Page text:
Jair Bolsonaro’s election as President of Brazil, back in October, was not an isolated event. Besides his victory in the main race, his Social Liberal Party (PSL) reached unseen levels of representation in Congress; military candidates were victorious all over the country, and gubernatorial aspirants who sought to attach their name to the image of Mr. Bolsonaro were elected in crucial states.
The most prominent examples of this last phenomenon came in Brazil’s two most populous states: João Doria winning in São Paulo, and the previously unknown Wilson Witzel rising to power in Rio de Janeiro.
While his Brazilian Social Democracy Party (PSDB) spent millions on campaign adverts attacking Jair Bolsonaro, João Doria lobbied in his favor. Jumping on the bandwagon of the frontrunner in the national election, Mr. Doria successfully implored his electorate to vote “Bolsodoria”: João Doria for governor of São Paulo, and Jair Bolsonaro for president.
A former mayor of the city of São Paulo, Mr. Doria narrowly won the governor’s race and spent a significant amount of time in his inauguration speech criticizing his own party (which has controlled the São Paulo state government for 24 years) and making veiled attacks to his former mentor-turned-enemy, Geraldo Alckmin.
The beef between the two goes back to last year’s pre-campaign. While Geraldo Alckmin was understood as being PSDB’s natural choice for presidential nominee, João Doria went behind his back and tried to gather support for his own bid. This led Mr. Alckmin, who had brought Mr. Doria into politics in 2016 and propelled him to the São Paulo mayor’s office, to label him a traitor.
Though unsuccessful in his bid to become a presidential candidate, ever since, Mr. Doria has tried to wrestle control of the PSDB for himself, steering it away from the center-right and towards Jair Bolsonaro.
From businessman to Bolsonarista
When he won election as Mayor of São Paulo in 2016, João Doria presented himself as apolitical—a businessman, not a politician—someone who could come in and run São Paulo like a massive corporation. However, two years on, alongside the rise of the far-right in Brazil, Mr. Doria’s discourse has become a lot more aggressive, apparently mirroring that of President Bolsonaro.
He has said that under his administration, the São Paulo police will “shoot to kill,” and appointed an Army General as his head of security, promising a war on the expansive Primeiro Comando do Capital (PCC) organized crime gang. On Thursday, Mr. Doria claimed that faction leaders would be kept in isolation in state penitentiaries, without any contact with other inmates. Similar threats made against organized crime in the northeastern state of Ceará have led to nearly a week of sustained violence on the streets of that state.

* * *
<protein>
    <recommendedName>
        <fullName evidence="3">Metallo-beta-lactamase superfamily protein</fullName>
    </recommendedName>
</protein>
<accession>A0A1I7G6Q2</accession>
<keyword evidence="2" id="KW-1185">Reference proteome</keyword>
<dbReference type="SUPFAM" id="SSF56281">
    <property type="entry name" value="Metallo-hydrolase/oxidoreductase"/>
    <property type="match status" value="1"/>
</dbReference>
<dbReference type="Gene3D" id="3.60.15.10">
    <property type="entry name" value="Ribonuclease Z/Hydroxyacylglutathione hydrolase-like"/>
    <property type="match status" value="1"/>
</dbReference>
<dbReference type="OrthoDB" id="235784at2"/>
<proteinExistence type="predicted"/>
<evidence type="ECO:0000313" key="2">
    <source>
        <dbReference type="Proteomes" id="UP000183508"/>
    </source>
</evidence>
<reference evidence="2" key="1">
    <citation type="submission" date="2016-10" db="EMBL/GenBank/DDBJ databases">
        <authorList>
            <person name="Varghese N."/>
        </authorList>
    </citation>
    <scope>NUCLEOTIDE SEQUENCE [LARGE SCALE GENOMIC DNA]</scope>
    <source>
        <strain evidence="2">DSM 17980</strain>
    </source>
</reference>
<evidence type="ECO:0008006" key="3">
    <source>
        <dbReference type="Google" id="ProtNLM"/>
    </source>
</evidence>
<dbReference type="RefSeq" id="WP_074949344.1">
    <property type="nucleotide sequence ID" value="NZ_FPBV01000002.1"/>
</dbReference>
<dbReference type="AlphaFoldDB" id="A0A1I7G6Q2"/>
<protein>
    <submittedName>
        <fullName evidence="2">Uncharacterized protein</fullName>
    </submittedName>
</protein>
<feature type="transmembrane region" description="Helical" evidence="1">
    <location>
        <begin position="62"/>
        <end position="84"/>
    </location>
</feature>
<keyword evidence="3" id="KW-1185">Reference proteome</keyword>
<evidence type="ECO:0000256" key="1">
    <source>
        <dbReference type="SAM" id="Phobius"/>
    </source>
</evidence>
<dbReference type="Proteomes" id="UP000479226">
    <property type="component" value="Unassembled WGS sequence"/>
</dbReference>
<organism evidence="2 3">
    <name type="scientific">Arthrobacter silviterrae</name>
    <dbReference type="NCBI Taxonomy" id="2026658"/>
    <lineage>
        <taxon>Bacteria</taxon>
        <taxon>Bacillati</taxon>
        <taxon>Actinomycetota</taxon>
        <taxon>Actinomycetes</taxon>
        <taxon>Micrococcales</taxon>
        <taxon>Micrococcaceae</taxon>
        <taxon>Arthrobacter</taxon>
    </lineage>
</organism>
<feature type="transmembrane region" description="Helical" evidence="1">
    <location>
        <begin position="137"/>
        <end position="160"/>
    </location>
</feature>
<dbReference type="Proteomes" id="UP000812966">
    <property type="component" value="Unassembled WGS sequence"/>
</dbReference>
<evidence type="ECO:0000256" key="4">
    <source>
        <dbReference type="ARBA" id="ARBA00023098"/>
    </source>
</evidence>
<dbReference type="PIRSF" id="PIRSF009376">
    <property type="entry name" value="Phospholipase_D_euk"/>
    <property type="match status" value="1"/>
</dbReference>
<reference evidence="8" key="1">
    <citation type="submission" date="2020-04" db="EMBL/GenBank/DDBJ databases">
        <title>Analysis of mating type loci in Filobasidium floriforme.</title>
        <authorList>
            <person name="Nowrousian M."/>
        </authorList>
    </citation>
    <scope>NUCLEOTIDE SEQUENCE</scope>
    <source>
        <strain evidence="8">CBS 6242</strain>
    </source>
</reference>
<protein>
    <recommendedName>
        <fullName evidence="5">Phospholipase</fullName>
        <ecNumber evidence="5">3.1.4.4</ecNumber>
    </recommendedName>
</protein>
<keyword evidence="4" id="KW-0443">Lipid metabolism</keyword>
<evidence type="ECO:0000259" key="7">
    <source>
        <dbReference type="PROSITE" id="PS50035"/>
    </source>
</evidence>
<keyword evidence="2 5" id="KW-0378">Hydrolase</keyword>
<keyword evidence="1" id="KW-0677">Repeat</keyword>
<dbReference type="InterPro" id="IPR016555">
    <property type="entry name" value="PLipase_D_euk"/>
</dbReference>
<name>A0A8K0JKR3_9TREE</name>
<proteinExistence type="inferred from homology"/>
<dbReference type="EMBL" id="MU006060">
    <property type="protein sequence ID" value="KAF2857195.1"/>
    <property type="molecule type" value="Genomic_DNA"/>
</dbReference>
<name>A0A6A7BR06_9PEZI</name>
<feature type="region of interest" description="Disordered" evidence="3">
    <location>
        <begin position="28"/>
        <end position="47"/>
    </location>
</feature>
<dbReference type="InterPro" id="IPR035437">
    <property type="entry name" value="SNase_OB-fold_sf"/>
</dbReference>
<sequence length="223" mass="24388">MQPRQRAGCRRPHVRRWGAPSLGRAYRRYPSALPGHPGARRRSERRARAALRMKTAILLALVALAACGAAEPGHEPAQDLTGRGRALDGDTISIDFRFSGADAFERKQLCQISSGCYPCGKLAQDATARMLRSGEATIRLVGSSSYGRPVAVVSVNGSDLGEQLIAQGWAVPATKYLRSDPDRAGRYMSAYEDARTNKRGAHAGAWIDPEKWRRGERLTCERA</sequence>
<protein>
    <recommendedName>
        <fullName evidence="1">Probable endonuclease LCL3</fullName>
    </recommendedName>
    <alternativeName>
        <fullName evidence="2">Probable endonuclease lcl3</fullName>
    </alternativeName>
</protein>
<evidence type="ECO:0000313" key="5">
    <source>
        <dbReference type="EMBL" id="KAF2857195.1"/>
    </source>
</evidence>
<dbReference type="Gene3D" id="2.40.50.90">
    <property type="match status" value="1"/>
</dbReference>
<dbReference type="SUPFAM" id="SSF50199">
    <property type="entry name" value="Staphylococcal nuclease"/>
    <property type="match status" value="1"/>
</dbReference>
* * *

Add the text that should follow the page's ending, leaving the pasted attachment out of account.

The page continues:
Economically, João Doria’s administration also seems set to toe the federal line, traced by Mr. Bolsonaro’s Ministry of the Economy, Paulo Guedes. Privatizations and cost-cutting are the orders of the day, with the new governor making grand gestures to “curb privileges,” such as turning down the option to live in the Bandeirantes Palace—the traditional seat of the state government and official residence—instead using it as a place of work and staying at his vast mansion 15 minutes away.
João Doria’s treatment of the press has also been similar to that of Jair Bolsonaro, allowing very few questions in conferences, and only from pre-selected outlets. An example of his standoffish relationship with journalists came in his first press conference as governor, when he refused to answer questions on Gilberto Kassab, his appointed Chief of Staff who was forced to resign after only two days to defend himself from corruption allegations.
His first week has not been a quiet one, signing off on a public transport fare hike in São Paulo that went significantly above inflation. Tickets for the subway and bus network have jumped 7.5 percent to BRL 4.30, despite inflation for the last year being only 3.59 percent.
Who is Rio de Janeiro governor Wilson Witzel?
While João Doria was the previous mayor of São Paulo, the rise of Wilson Witzel to the governor’s seat in Rio de Janeiro came as a total surprise. A former trial court judge, Mr. Witzel was nowhere to be seen on the political scene until the middle of last year, when he left the bench to run for governor, representing the Social Christian Party (PSC).
Wilson Witzel was a rank outsider until one week before the election when he expressed his support for Jair Bolsonaro in a televised debate. Flávio Bolsonaro, the son of the president, helped attach Mr. Witzel’s name to that of his father’s, and out of nowhere, he became the outright leader in the election race.
Since taking office, Mr. Witzel’s platform has been based almost exclusively on public security and anti-corruption measures. These topics speak to the Rio de Janeiro electorate, with the city’s security apparatus having spent months under federal intervention in 2018, and 10 of Rio’s 70 state lawmakers currently being in jail on corruption charges.
His first week has been ambitious, delivering his secretaries a list of 203 goals to be completed within six months. Specialists, however, have suggested that his manifesto is overly generic, and only 20 of the 203 objectives have any numerical data to back them up.
Mr. Witzel’s political inexperience is palpable, however, sticking his foot in it in week one by suggesting that “Rio de Janeiro needs its own Guantanamo” to contain “terrorists,” a reference to the United States’ Guantanamo Bay detention camp in Cuba. He also called for the anti-terrorism law to increase its punishments to 50 years, placing prisoners in solitary confinement, “far from civilization.”